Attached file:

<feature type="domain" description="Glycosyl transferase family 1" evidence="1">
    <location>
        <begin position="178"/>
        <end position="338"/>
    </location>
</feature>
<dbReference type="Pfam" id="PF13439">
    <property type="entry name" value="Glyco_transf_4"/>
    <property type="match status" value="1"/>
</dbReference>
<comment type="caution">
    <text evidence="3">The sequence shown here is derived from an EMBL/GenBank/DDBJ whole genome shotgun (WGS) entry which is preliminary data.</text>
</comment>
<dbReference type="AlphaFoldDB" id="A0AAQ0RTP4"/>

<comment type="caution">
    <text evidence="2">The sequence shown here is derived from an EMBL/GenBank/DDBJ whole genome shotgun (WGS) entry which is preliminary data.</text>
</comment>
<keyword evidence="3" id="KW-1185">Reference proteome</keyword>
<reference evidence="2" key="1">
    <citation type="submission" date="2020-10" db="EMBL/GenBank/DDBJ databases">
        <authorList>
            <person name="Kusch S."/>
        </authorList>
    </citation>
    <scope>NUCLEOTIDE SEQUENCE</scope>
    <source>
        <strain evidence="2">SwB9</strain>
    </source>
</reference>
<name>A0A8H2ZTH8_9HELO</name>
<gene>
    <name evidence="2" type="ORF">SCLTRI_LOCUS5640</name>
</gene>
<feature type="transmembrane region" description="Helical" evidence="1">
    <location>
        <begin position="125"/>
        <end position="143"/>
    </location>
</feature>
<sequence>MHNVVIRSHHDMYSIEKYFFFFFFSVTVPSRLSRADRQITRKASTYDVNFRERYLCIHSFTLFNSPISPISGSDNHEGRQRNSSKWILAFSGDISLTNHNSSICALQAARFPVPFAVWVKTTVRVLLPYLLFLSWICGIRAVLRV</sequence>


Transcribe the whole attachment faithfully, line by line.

<feature type="domain" description="Glycosyl transferase family 1" evidence="1">
    <location>
        <begin position="178"/>
        <end position="338"/>
    </location>
</feature>
<dbReference type="Pfam" id="PF13439">
    <property type="entry name" value="Glyco_transf_4"/>
    <property type="match status" value="1"/>
</dbReference>
<comment type="caution">
    <text evidence="3">The sequence shown here is derived from an EMBL/GenBank/DDBJ whole genome shotgun (WGS) entry which is preliminary data.</text>
</comment>
<dbReference type="AlphaFoldDB" id="A0AAQ0RTP4"/>

<comment type="caution">
    <text evidence="2">The sequence shown here is derived from an EMBL/GenBank/DDBJ whole genome shotgun (WGS) entry which is preliminary data.</text>
</comment>
<keyword evidence="3" id="KW-1185">Reference proteome</keyword>
<reference evidence="2" key="1">
    <citation type="submission" date="2020-10" db="EMBL/GenBank/DDBJ databases">
        <authorList>
            <person name="Kusch S."/>
        </authorList>
    </citation>
    <scope>NUCLEOTIDE SEQUENCE</scope>
    <source>
        <strain evidence="2">SwB9</strain>
    </source>
</reference>
<name>A0A8H2ZTH8_9HELO</name>
<gene>
    <name evidence="2" type="ORF">SCLTRI_LOCUS5640</name>
</gene>
<feature type="transmembrane region" description="Helical" evidence="1">
    <location>
        <begin position="125"/>
        <end position="143"/>
    </location>
</feature>
<sequence>MHNVVIRSHHDMYSIEKYFFFFFFSVTVPSRLSRADRQITRKASTYDVNFRERYLCIHSFTLFNSPISPISGSDNHEGRQRNSSKWILAFSGDISLTNHNSSICALQAARFPVPFAVWVKTTVRVLLPYLLFLSWICGIRAVLRV</sequence>